Posts Tagged ‘Environmental Working Group’

Healthy Holiday Kitchen Tips

Posted by Colleen Kennedy on November 17th, 2011

 

The holidays are right around the corner and that means…..lots of food! If you’re doing the cooking this year, here are some tips on how to make your holiday food experience a little more healthy.Below are tips  from a great article I read on EWG’s (Environmental Working Group) website. I really enjoyed the article and just want to pass it along their tips to you.

1.  Choose Foods Low In Added Chemicals And Pollutants

Food can contain ingredients we don’t want to eat — from pesticides to hormones to artificial additives to food packaging chemicals. Some simple tips to cut the chemicals:

Buy organic when you can. I make sure fresh fruits and vegetables are on the menu, and I go organic when I can. Organic produce is grown without synthetic pesticides (I prefer my dinner without, thanks!). Organic meat and dairy products also limit your family’s exposure to growth hormones and antibiotics.

It’s OK to choose non-organic from our “Clean 15″ list of less-contaminated conventional fruits and vegetables, too. EWG’s Shopper’s Guide to Pesticides in Produce ranks popular fruits and vegetables based on the amount of pesticide residues found on them.  Check out our Shopper’s Guide to Pesticides in Produce (and get the iPhone App).

Cook with fresh foods, rather than packaged and canned, whenever you can. Food containers can leach packaging chemicals into food, including the synthetic estrogen bisphenol A that’s used to make the linings of food cans. Go for fresh food or prepared foods stored in glass containers. Pick recipes that call for fresh, not canned, foods.

When I’m planning a grocery trip, I like to check in with EWG’s Healthy Home Tip: Go organic and eat fresh foods.

2. Use Non Toxic Cookware

Using a great pan makes a huge difference when I cook. I skip the non-stick so I don’t have to breathe toxic fumes that can off-gas from non-stick pans over high heat. Non-stick cookware is in most American kitchens. Is it in yours?

For safer cooking, use cast iron, stainless steel and oven-safe glass. Yes, there are many new products on the market, but most companies won’t tell you exactly what’s in them. Even if they’re advertised as “green” or “not non-stick,” manufacturers do not have to release their safety data to the public.

If you’re ‘stuck’ with non-stick, cook safer with it. You can reduce the possibility of toxic fumes by cooking smart with any non-stick cookware you happen to own: Never heat an empty pan, don’t put it in an oven hotter than 500 degrees F and use an exhaust fan over the stove.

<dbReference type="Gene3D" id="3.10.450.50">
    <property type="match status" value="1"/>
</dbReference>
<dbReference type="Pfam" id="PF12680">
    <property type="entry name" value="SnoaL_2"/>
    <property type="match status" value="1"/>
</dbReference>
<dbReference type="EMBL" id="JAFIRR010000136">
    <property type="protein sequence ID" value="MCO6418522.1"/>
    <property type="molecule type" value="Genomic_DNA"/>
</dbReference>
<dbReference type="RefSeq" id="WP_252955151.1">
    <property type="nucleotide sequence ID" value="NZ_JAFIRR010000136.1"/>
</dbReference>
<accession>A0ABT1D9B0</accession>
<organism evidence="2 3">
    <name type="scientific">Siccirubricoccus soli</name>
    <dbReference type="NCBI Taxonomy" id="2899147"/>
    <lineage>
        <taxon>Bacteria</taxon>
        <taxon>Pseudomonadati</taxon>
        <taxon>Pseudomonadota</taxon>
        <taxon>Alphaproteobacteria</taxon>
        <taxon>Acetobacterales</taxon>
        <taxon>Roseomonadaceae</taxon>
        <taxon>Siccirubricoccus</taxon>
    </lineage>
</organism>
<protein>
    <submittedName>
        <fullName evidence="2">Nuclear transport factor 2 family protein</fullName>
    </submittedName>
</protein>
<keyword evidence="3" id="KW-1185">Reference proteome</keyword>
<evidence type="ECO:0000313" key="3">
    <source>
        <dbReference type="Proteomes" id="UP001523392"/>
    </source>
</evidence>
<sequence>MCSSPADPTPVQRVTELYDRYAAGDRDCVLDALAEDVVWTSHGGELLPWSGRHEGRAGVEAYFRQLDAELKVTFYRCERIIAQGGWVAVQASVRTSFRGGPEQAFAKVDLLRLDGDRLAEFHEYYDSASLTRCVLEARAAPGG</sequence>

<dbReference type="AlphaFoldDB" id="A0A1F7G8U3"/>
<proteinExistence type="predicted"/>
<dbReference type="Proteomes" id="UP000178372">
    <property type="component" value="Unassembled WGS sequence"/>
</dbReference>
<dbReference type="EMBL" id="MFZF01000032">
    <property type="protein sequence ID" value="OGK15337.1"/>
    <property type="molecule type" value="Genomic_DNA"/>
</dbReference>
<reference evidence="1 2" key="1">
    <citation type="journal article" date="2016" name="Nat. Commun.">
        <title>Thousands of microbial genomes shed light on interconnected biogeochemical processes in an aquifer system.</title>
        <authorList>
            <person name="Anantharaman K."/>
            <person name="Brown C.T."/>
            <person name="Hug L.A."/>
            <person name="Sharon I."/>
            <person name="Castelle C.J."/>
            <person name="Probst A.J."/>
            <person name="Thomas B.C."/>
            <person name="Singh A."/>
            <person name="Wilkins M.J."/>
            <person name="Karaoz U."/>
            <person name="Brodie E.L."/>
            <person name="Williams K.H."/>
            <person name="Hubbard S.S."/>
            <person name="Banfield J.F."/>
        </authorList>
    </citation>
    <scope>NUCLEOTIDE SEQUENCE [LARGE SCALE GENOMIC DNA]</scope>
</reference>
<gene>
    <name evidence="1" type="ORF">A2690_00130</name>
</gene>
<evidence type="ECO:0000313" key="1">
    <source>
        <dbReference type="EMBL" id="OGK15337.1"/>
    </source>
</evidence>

If you’re in the market for a new cast iron pan, purchase it through Amazon and a portion of your purchase total will go to EWG!

3. Store & Reheat Leftovers Safely

Leftovers can extend the joy of a holiday — by giving you a break from the kitchen! But be sure to avoid plastic when storing and (especially) when heating them. Here’s why — and how:

Skip plastic food storage containers if you can. The chemical additives in plastic can migrate into food and liquids. Ceramic or glass food containers (such as Pyrex) are safer. Click here to get a 10-piece Pyrex set on Amazon (and a portion of your purchase will go towards helping EWG!).

  • Don’t microwave food or drinks in plastic containers, even if they claim to be “microwave safe.” Heat can release chemicals into your food and drink. Microwave ovens heat unevenly, creating hot spots where the plastic is more likely to break down.
  • If you do use a plastic container, handle it carefully. Use it for cool liquids only; wash plastics by hand or on the top rack of the dishwasher, farther from the heating element; use a paper towel instead of plastic wrap to cover food in the microwave. Also, avoid single-use plastic as much as possible — reusing it isn’t safe (it can harbor bacteria) and tossing it out fills up landfills (and pollutes the environment).

Read more about heating and storing food safely in our Healthy Home Tip: Pick plastics carefully.

 

So get cooking! And enjoy the Holidays!

Colleen :)


12 Reasons To Eat Organic-2011′s New “Dirty Dozen” List

Posted by Colleen Kennedy on June 14th, 2011

It’s no secret that organic produce is healthier for you and the planet. But, it’s not always affordable. When trying to decide which foods you should absolutely buy organic and ones you can get away with buying conventionally consider this,  the Environmental Working Group’s (EWG)  “Dirty Dozen” and “Clean Fifteen” lists. The dirty dozen list is comprised of  fruits and vegetables with the highest pesticide residues. The clean fifteen, is just the opposite, foods with the lowest pesticide residues.

The food that makes it to  the “dirty dozen” list are foods that you should try your best to buy organic. They include, in order of highest concentration of pesticides:

1.  Apples (surprise!)

2.  Celery

3.  Strawberries

4.  Peaches

5.  Spinach

6.  Nectarines

7.  Grapes

8.  Sweet Bell Peppers

9.  Potatoes

10. Blueberries

11. Lettuce

12. Kale

The “clean fifteen” are:

1.  Onions

2.  Sweet Corn

3.  Pineapples

4.  Avocado

5.  Asparagus

6.  Sweet Peas

7.  Mangoes

8.  Eggplants

9.  Cantaloupe

10. Kiwi

11. Cabbage

12. Watermelon (although, I’ve had organic and have to say, it’s really tasty!)

13. Sweet potatoes

14. Grapefruit

15. Mushrooms

Personally, I like to buy all my fruits and veggies organically. I really think they taste better and most are grown locally so my purchase is helping to support my local farmers and I feel good about that. But it doesn’t always work out that way. Sometimes it’s just not affordable. Well, with the dirty dozen and clean fifteen lists,  you can make the safest, most affordable choices without having to sacrifice too much of your health.

And hey, if you can grow these foods yourself, more power to ya!

Happy shopping and healthy eating!